Disease opens old wounds
The spectre of the foot and mouth disease outbreak in Indonesia has brought a flood of confronting memories back for Benalla veterinary surgeon Bill Sykes, who worked on a United Kingdom outbreak 20 years ago.
He can still remember the faces and reactions when UK farmers were told their whole herds or flocks had to be slaughtered to curb the spread of the dreaded disease.
The epidemic and the culling program claimed more than six million pigs, sheep and cattle in 2001.
Dr Sykes spent six weeks working for the UK Ministry of Agriculture in the northern Yorkshire area, the background for the James Herriot books documenting the life of a rural vet (All Creatures Great and Small).
“Initially I didn’t want to go because I thought it would be too overwhelming, but I decided to go in May and my initial concerns proved correct,” he said.
“I’ve been involved in the culling and slaughtering of animals before, but this was huge.
“They were some months into the culling when we drove from York into the countryside and we discovered whole valleys without livestock. The nothingness was eerie.
“We found a place that was like an island, because the older farmer had a flock of sheep when there were none on the neighbour’s paddock.”
Dr Sykes recalled the apprehension, grief and pain in the man’s eyes as they discussed whether his flock would be taken out.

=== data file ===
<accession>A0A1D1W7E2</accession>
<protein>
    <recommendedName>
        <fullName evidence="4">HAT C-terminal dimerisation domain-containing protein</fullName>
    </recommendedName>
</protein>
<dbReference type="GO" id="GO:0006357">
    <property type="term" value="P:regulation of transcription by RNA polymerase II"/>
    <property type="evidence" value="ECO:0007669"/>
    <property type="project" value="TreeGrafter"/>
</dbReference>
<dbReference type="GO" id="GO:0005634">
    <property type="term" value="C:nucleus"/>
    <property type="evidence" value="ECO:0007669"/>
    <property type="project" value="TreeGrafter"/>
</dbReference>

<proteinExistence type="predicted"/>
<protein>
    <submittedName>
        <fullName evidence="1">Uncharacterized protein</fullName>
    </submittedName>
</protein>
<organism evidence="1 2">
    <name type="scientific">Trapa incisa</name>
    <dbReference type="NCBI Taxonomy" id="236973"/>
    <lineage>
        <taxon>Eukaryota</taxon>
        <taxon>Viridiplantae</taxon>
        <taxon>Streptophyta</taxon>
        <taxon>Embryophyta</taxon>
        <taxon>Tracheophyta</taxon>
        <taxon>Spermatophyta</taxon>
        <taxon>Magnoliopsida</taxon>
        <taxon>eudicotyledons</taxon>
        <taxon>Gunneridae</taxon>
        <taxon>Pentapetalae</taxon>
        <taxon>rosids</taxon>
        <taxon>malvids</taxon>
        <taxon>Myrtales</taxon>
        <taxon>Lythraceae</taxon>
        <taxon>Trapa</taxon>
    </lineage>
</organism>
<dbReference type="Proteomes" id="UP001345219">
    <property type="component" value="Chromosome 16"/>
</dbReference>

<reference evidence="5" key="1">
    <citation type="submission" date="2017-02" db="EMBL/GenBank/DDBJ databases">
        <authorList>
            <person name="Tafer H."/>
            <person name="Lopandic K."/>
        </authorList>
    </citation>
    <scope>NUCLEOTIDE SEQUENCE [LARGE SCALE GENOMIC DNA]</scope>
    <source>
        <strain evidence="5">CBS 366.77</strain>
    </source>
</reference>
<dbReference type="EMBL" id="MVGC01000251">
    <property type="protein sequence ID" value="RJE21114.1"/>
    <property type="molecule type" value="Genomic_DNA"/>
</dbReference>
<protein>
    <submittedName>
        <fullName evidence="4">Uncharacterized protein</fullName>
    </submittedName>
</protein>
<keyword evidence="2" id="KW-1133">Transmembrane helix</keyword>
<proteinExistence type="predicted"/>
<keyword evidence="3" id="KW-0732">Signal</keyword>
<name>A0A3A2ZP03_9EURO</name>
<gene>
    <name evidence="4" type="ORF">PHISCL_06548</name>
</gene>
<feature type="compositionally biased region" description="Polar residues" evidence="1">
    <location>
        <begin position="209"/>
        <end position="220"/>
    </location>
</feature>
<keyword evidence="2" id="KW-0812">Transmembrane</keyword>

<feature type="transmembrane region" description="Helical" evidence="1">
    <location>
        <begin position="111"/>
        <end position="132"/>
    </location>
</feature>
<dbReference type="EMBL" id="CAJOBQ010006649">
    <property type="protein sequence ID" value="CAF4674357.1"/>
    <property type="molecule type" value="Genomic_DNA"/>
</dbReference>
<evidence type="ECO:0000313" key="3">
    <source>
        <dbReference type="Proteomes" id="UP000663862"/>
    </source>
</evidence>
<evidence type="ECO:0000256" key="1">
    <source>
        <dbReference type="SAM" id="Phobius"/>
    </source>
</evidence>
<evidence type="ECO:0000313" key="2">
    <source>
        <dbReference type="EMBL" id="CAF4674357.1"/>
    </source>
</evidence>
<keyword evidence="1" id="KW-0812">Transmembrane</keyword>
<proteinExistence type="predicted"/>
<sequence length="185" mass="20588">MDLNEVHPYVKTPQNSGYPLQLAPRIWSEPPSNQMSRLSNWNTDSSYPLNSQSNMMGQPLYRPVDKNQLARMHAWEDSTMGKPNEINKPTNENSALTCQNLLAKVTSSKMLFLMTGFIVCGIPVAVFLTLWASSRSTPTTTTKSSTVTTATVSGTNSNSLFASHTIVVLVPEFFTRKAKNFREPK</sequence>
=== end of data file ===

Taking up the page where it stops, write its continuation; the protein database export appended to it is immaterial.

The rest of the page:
A perverse irony for Bill is that he has formed lifelong, long distance relationships with the gracious people on farms where he had to supervise the destruction of their herds or flocks.
Some he helped to save, but many fell victim to the cull.
Dr Sykes said border controls were important, as Australia’s biggest risk was probably through illegal, undetected meat imports and through fishing boats making contact with our coast.
“The dead virus has been discovered in confiscated meat products.”
Containing the disease threat was about quarantining, early detection and tracing, he said.
Feeding animal products to pigs has been banned in Victoria because of the role in pigs being a multiplier of the disease, but Dr Sykes is not convinced the informal practice, particularly in small herds, has been wiped out.
“It’s a matter of risk and risk management. You can’t have a situation involving the movement of livestock with zero risk.”
Dr Sykes said as well as the authorities having to be on alert, farmers should be vigilant in monitoring health of their livestock and he suggested any unexplained deaths or suspicious symptoms should be reported immediately because of the risk of exotic diseases, not just foot and mouth.
Farmers who had heavily invested in genetics could protect their future by storing the genetics in semen or embryos, he said.
Dr Sykes is farming at Benalla with Wagyu-cross cattle on 200 hectares.